BT is to cut 15,000 more jobs this year as it reported another set of disappointing financial results.
BT Global Services’ gross profit fell by 9.26 per cent and EBITDA more than halved over 2008. Job cuts for 2009 are thought to now total around 30,000.
Gartner research vice president Scott Morrison commented on the job cuts, saying: “The 15,000 jobs to go are mainly among contractors, allowing BT to keep its promise of no compulsory redundancies among employees. This should streamline some of the back-office operations, and won’t just affect the market-facing units such as BT Global Services. But there isn’t a doomsday scenario here – all the contracts have been retained, albeit with lower profitability expectations than in the past.
“The need for BT to continue down the line of automation and industrialisation of its portfolio is now more urgent, as it doesn’t have the luxury of providing such a high-touch, bespoke relationship to all its large enterprise customers as was the case in the past. If it can get this automation right it will not only improve its margins, but should improve also the quality and consistency of its delivery, thereby positively impacting customer satisfaction levels – which, incidentally, remain reasonable in any event.”
According to Ovum analysts David Molony and Richard Mahoney, the company’s decline is likely down to falling prices in core network services and currency factors.
Molony and Mahoney said the “star performer” of the group was BT Retail, which, whilst it reported near flat revenues for the year, delivered a 9.33 per cent growth in EBITDA over the previous year. Call and line revenues continue to decline, but UK broadband continues to perform well.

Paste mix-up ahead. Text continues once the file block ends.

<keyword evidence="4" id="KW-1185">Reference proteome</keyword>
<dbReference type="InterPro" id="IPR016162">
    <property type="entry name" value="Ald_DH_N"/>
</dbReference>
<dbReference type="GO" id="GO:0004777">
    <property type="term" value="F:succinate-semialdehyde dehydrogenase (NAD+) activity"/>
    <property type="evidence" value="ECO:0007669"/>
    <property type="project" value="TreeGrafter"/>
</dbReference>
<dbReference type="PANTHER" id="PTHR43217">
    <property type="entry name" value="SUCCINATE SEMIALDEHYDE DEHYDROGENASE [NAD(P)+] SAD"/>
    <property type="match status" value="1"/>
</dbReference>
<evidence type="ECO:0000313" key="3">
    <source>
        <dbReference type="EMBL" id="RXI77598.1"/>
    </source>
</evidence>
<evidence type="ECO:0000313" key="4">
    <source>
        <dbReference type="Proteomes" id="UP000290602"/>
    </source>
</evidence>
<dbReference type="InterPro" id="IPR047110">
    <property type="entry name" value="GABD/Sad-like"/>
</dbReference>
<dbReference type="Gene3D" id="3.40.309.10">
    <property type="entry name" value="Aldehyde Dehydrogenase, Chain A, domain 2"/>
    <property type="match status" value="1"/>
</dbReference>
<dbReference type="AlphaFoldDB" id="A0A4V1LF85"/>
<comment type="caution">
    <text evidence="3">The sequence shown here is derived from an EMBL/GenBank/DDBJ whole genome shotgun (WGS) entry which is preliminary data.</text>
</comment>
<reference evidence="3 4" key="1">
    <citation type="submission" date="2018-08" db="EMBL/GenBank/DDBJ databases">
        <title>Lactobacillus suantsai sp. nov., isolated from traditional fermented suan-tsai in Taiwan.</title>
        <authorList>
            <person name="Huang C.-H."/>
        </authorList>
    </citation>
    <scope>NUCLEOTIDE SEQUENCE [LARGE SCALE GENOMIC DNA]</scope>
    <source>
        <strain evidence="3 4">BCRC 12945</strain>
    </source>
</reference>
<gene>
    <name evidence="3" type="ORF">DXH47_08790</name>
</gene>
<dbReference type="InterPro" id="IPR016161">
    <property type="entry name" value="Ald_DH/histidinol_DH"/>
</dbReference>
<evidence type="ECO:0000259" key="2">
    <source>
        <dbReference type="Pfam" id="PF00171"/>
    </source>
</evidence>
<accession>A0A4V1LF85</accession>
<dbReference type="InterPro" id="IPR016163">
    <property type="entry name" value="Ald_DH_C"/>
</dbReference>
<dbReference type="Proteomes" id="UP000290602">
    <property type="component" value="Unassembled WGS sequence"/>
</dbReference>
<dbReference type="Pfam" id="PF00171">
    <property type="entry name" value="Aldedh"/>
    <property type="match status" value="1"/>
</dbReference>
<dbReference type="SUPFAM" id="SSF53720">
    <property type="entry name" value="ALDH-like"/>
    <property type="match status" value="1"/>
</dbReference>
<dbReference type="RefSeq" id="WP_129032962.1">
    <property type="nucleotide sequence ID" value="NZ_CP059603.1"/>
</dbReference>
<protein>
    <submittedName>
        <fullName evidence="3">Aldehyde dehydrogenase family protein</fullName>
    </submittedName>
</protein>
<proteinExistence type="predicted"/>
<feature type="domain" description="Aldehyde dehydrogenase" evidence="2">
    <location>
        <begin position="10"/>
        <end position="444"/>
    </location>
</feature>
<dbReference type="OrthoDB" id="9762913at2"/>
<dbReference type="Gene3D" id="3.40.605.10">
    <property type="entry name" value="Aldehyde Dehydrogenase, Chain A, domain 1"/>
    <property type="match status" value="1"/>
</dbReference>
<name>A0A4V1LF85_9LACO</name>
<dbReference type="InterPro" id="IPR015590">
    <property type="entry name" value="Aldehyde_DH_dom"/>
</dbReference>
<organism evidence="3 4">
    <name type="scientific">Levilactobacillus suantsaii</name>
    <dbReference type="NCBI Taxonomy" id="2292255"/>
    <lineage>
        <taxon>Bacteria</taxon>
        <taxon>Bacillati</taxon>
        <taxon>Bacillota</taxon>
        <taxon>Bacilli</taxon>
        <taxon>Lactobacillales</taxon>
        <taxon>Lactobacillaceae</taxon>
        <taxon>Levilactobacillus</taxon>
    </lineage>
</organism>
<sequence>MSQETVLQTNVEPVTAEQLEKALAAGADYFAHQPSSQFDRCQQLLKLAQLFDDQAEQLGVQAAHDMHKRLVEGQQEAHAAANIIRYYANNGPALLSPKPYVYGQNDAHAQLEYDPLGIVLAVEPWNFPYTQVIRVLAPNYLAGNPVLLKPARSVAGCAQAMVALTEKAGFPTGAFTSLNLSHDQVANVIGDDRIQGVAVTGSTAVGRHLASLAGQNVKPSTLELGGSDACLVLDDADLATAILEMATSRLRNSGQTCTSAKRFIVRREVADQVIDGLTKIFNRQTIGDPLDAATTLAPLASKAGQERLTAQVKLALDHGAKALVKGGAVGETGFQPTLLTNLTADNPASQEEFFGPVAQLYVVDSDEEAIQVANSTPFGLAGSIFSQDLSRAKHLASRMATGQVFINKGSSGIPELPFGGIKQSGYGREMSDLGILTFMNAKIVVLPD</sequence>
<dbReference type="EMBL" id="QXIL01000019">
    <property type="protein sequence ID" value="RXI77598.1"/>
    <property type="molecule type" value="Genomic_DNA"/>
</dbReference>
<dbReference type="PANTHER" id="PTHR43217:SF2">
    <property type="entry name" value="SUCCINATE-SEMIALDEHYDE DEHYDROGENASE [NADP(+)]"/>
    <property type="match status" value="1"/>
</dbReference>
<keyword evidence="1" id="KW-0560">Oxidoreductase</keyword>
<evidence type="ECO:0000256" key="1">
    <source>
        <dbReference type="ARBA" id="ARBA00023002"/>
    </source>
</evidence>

Its pension liability fell into a deficit of £2.9 billion net of tax over 2008 and BT announced additional funding of £525 million
The analysts’ note said: “Whilst this financial performance is disappointing, it’s the write-down of £1.639 billion in the year that is the immediate concern. It is speculated that the write-downs are from two accounts. BT emphasised that these costs have already been incurred and therefore there is limited impact on the free cash flow of the business. In response to the weak financial performance, BT announced that this year there will be a similar level of job cuts as last year, which ended up at around 15,000.”
BT announced a restructuring of Global Services into UK Domestic (with 1,100 customers, revenues of £2.5 billion and EBITDA of £0.4 billion). The analysts said the highlights of its new operational model are the consolidation of group functions in sales, marketing and professional services and that the creation of the BT Global Services Enterprises unit offers a more locally driven portfolio.
“The regional focus also extends to systems – for example, the business has given up on one single global billing platform. Improving the bid process, consolidating customer support centres by investing in few but larger ‘regional’ operational hubs and the continued search for network efficiencies are also initiatives designed to reduce cost and commercial risk. In addition, £200 million of business is being transferred from BT Global Services to BT Business (Retail), which further emphasises the more localised approach of the business,” they said.